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I just recently finished my first crochet blanket, and when I was done I needed to weave all the ends in because I had switched colors quite a bit. Even though the finished product is done the ends stick out at various points even though they've been "weaved in". Is there a technique to getting ends hidden in a "finished" way?

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First it is important to leave a long enough tails so that you have enough to weave in.

I usually just use a plastic needle and work inside and out of stitches to try and wrap around yarn. In the places where I know part of the ends are to be seen you would try to force those on the bottom of the work or where people wont see (like the inside of a hat.) Working into where your row ends also works since it is usually visually different anyway.

I would not weave in one loop at a time but try to pull many stitches close together and try to work the tail into all of them at once. Once I am sure I have covered enough ground I would relax the work and that will pull the tail back into the piece. Then after you might just need to either tuck in that last tuft or cut it off it need be.

Assuming this is something that you want to wash and is made of washable material then you can put this through and it should stay together. Not forever obviously but it won't fall apart instantly if done right.

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  • Ok so weaving ends down the end of rows (in something like a blanket or scarf) would hide the ends better then weaving them across a row? – neongreenfruit Apr 27 '16 at 15:56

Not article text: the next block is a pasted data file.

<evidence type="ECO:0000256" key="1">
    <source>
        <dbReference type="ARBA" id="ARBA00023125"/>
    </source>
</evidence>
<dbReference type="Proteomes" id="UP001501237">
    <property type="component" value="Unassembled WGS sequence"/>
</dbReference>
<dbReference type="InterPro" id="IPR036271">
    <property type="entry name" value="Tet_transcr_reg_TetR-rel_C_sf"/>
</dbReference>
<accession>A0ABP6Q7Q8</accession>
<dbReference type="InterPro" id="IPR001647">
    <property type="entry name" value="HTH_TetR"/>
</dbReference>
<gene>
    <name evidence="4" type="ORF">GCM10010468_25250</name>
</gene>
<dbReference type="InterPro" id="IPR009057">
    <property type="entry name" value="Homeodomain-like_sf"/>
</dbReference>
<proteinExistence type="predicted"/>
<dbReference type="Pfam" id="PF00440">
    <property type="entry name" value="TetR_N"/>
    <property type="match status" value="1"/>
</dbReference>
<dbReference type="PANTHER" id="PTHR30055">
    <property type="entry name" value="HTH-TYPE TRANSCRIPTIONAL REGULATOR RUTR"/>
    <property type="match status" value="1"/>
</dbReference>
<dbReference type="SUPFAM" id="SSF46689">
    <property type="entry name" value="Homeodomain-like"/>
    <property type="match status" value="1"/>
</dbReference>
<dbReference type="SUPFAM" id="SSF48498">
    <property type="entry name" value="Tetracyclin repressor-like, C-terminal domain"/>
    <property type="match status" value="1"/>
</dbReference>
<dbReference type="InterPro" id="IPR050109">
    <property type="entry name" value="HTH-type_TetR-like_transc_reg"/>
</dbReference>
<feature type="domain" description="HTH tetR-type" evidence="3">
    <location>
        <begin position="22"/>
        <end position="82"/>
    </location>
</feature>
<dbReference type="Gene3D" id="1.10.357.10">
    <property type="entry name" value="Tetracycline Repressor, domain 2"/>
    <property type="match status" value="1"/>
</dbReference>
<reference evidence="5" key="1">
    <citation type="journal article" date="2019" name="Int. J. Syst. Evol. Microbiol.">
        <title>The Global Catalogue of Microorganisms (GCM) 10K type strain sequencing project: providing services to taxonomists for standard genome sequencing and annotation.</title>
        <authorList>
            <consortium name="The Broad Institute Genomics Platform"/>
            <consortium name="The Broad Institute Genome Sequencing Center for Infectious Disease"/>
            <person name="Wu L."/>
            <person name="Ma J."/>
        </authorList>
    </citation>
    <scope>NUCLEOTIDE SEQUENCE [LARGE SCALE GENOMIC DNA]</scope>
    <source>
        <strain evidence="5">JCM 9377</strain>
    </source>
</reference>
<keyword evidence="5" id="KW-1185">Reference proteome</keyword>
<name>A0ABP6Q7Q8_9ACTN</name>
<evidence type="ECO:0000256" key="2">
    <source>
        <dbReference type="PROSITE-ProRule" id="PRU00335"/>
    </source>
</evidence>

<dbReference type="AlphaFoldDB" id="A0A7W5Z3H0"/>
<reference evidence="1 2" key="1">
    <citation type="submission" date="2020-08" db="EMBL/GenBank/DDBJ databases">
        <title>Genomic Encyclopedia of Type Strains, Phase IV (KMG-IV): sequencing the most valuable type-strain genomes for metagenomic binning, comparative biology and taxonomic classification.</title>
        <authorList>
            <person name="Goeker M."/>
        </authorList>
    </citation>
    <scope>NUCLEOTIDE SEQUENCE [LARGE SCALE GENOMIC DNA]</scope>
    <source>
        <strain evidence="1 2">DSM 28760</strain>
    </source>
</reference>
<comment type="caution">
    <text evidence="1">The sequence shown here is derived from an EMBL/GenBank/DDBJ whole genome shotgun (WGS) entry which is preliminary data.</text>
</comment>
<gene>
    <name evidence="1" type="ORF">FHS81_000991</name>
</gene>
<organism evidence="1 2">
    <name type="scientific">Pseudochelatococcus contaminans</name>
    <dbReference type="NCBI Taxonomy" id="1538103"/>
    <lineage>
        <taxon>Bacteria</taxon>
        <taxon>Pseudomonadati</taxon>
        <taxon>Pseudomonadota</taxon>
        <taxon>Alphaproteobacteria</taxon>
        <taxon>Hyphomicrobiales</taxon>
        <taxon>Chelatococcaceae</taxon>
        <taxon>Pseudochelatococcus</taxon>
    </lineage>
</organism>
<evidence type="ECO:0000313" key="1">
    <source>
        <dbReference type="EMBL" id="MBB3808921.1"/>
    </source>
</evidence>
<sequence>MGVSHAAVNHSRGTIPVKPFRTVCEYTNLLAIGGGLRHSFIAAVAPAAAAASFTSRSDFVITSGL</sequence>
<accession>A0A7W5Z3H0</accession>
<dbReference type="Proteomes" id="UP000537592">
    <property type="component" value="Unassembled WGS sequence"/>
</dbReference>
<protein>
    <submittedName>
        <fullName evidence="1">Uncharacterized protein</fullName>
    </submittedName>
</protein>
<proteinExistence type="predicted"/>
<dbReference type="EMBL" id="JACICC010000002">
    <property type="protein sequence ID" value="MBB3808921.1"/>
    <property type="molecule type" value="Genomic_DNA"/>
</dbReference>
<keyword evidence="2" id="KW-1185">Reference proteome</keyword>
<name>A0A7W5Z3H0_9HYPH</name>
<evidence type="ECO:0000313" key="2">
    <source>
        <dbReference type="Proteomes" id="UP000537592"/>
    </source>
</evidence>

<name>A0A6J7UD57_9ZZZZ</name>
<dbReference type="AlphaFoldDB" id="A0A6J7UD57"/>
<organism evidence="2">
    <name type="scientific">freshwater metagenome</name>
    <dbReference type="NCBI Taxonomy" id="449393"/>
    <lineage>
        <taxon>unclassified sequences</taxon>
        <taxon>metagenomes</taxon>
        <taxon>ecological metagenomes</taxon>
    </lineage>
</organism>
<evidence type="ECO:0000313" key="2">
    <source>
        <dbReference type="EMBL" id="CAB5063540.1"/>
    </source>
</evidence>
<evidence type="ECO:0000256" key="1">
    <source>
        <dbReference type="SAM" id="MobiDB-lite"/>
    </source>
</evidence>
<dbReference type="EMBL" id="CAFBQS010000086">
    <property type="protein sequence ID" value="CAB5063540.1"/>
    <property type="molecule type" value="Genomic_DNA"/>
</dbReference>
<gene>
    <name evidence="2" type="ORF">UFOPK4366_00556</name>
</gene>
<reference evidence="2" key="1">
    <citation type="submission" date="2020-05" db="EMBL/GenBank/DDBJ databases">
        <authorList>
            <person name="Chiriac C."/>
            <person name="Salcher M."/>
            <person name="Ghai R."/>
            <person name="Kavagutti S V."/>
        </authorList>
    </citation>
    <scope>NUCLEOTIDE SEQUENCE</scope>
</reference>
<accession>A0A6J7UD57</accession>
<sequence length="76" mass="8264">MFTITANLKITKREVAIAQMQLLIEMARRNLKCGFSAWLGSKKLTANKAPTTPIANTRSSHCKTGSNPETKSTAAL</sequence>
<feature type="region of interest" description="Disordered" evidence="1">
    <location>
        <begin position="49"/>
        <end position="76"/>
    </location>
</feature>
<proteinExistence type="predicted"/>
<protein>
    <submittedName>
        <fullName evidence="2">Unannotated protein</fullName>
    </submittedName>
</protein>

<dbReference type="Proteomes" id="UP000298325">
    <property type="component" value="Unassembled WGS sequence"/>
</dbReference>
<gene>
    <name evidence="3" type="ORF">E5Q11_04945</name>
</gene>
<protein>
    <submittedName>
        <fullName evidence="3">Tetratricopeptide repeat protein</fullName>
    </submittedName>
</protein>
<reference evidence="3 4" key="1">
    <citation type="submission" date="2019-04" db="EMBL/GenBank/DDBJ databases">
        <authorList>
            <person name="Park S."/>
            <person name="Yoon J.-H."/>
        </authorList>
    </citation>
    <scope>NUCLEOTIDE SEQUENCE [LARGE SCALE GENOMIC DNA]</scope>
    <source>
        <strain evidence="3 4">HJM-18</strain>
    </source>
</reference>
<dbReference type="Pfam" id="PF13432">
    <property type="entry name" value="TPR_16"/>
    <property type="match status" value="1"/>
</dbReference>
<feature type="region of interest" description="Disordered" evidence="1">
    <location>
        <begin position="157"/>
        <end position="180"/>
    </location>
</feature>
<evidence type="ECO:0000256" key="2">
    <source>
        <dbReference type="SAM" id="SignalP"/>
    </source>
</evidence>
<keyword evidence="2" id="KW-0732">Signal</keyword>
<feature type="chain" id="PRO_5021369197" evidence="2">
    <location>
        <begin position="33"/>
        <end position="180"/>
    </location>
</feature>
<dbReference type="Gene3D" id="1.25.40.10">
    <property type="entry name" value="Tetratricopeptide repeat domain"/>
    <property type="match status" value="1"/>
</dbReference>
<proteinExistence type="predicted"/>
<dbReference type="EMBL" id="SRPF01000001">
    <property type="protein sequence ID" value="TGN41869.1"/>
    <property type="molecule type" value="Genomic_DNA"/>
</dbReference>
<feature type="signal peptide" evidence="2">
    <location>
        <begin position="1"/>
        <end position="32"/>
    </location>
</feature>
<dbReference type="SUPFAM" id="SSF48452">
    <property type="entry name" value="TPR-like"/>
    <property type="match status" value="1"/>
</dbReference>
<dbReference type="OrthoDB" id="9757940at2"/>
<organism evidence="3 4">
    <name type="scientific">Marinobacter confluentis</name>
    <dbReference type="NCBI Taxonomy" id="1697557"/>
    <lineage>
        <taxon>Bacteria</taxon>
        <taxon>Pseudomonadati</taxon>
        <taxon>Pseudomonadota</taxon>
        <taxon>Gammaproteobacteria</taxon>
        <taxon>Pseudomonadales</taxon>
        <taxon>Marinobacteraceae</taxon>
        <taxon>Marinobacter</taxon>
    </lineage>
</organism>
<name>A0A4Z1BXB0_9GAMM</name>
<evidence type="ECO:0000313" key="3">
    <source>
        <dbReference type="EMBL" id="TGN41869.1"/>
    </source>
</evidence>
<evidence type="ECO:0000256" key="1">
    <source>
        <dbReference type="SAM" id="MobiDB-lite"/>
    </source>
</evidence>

• I put them across rows often. My row stops are usually tighter and I can't fit much in there. Honestly most people don't even notice. Keep the tail as loose as the stitches so you don't see a taught line or anything. Wrapping is important to stop it from unraveling. Changing directions when weaving helps. – Matt Apr 27 '16 at 16:40
  • Ok thanks! This gives me some great new things to try! (ps I know I'm not supposed to put in thank you comments but I can't help myself) – neongreenfruit Apr 27 '16 at 16:48
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In order to hide the ends of the yarn, make sure that when you're tucking the ends in with a yarn needle, you're not only going through once, but back-stitching it as well, which will lock it in place. Then just carefully cut the end very close to your work, and it should never come unraveled.

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